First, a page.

>      keyboard shortcuts, etc.). Controls should be arranged in a manner
>      consistent with their importance.

I don't really parse this last sentence about consistent/important.
Is that a pure usability issue  ?

> The user interface should be accessible to all users.

sounds like a repeat of the previous heading

>      The interface must be easy to understand regardless of the user's
>      experience, knowledge, language skills, or current concentration level.
>      Where the interface is not accessible, inaccessible functionality must
>      be made available through accessible controls. Part of accessible
>      access includes prompting the user effectively for input and providing
>      useful feedback during and after each task.

If it's about easyness, then this should be reflected in the heading
of the paragraph

> The user interface must accommodate a wide range of individual preferences
> and abilities.
>      Therefore, user interfaces must have redundant controls for the same
>      functionality (e.g., menu, mouse, and keyboard equivalents) and must
>      avoid, for example, mouse-only controls. Redundancy includes offering
>      visual as well as aural representations of a control. User agents must
>      also allow users to customize and configure the controls to meet their
>      needs.

again, the heading sounds too similar, if it's about redundancy, it
should mention it in the heading.

> The user agent must render information in accessible forms.

sounds like another repeat to me

> 3 Terms and definitions

personally, I would push this list at the end. Get the guidelines as
fast as we can.
 
> 4.1 Allow the user to control document styles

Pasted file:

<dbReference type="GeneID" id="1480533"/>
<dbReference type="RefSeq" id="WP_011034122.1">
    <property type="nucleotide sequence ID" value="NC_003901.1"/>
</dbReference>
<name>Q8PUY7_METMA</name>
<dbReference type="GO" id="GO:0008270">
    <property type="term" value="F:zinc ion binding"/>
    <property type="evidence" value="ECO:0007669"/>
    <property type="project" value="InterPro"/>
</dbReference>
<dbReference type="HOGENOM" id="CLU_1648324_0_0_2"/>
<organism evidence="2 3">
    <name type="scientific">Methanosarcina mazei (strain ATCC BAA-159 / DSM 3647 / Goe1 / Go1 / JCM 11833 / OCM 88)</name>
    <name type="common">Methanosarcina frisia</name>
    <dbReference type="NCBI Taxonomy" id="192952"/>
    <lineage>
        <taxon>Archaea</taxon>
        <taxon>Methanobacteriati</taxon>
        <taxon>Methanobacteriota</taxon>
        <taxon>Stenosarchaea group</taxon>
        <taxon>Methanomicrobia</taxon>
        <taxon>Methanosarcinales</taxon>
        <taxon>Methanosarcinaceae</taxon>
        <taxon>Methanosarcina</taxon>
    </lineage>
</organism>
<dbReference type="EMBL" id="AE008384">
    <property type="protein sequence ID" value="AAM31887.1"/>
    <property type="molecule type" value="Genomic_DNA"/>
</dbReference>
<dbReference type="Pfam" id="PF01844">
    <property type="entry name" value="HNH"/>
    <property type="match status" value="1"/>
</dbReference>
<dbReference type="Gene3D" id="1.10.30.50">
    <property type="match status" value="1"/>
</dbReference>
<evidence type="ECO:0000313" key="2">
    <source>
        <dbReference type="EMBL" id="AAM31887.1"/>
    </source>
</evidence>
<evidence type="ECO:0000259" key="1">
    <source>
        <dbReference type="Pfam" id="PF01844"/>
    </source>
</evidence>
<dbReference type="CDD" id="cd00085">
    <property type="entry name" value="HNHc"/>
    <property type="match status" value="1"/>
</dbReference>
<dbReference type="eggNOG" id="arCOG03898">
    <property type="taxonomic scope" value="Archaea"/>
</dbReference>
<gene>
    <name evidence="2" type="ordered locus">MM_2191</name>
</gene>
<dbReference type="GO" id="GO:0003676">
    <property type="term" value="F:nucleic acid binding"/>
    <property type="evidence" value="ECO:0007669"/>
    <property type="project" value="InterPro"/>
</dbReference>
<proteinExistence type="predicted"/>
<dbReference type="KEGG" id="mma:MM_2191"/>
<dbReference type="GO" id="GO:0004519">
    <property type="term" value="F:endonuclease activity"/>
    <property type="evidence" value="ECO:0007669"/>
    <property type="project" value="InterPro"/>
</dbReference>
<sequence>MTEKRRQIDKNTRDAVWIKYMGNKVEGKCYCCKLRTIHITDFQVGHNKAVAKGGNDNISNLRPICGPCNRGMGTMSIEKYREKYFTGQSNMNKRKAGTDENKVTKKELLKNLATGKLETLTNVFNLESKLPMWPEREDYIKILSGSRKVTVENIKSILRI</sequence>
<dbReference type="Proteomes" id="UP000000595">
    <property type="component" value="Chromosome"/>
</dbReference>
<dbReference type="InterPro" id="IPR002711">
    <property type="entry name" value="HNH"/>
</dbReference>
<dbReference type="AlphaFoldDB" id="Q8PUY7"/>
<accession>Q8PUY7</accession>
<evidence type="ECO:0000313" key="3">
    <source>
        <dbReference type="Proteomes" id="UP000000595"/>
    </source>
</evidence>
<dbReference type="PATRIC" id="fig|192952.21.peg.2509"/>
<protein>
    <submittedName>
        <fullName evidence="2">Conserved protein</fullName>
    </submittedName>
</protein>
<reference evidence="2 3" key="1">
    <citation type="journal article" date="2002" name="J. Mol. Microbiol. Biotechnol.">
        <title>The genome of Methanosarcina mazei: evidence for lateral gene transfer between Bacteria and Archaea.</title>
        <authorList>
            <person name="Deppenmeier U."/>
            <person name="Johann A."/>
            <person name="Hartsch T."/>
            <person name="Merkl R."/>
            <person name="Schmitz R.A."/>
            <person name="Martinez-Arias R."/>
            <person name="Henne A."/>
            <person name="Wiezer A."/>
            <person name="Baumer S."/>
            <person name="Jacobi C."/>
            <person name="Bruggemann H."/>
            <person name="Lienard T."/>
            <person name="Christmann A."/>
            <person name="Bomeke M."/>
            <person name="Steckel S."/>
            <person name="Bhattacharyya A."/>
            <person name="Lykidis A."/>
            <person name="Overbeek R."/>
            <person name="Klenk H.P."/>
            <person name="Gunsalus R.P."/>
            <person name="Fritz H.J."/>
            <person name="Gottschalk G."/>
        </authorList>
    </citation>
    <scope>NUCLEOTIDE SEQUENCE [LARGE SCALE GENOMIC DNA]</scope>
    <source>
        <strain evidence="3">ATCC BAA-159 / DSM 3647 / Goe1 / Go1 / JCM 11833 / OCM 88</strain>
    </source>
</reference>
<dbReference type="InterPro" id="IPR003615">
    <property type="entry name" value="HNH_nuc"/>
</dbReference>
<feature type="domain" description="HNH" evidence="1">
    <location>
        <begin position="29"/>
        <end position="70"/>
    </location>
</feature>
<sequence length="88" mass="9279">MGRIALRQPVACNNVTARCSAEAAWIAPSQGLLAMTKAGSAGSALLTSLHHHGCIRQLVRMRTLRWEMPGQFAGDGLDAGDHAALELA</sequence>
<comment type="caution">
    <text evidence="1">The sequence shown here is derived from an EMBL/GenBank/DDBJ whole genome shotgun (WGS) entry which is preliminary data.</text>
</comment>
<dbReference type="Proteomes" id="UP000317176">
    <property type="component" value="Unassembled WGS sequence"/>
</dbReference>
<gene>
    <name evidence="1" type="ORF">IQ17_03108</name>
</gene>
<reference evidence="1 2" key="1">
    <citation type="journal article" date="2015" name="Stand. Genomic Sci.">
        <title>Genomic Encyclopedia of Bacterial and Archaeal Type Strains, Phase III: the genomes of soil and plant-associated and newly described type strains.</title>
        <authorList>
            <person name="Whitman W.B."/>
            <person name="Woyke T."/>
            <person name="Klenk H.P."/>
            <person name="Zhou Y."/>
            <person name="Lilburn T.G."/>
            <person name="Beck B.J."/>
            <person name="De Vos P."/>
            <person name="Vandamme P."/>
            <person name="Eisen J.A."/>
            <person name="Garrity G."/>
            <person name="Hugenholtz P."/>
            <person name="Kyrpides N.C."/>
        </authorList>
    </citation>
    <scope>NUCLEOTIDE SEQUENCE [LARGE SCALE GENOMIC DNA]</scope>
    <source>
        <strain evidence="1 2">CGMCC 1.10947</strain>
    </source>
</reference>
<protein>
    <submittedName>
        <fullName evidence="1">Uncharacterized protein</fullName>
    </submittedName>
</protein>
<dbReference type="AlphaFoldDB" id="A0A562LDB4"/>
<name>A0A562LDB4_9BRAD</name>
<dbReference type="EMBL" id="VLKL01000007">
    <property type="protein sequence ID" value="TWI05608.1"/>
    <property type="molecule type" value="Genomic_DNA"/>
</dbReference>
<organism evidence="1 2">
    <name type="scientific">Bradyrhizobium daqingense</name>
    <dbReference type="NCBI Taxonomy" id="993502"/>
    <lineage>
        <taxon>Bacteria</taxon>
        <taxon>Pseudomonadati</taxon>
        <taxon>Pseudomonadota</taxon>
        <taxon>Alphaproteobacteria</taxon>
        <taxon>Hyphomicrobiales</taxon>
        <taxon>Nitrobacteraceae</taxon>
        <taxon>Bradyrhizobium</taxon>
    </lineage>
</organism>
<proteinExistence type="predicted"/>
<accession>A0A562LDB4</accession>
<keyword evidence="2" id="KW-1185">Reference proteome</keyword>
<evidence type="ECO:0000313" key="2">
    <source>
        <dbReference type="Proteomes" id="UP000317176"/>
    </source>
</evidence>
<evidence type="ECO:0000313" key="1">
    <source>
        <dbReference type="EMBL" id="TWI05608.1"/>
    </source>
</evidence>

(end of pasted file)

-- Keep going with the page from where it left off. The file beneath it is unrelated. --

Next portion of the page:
> 
> The user must be able to control the colors, fonts and other stylistic
> aspects of a document and to override author styles and user agent default
> styles. Otherwise, users who are blind, have low vision, some types of
> learning disabilities, or any user who cannot or has chosen not to view the
> primary representation of information will not know content of the
> information on the page.
> 
> Techniques
> 
>   1. Allow the user to override author styles and browser defaults, and in
>      particular those properties affecting: font face, font size, foreground
>      and background colors, background images, user selection highlight
>      colors, and user interaction (e.g., hover styles). [Priority 1] [Go to
>      user-preference]
>   2. Allow the user to turn off blinking text or images for all cases when
>      the user agent knows that text or images are blinking. [Priority 1] [Go
>      to user-blink]
>   3. Allow the user to specify custom settings in profiles that may be
>      shared (by other users or software). Preferably, this should be done
>      via style sheets. Furthermore, for convenience, users should be able to
>      name groups of settings and be able to apply them all at once (e.g., by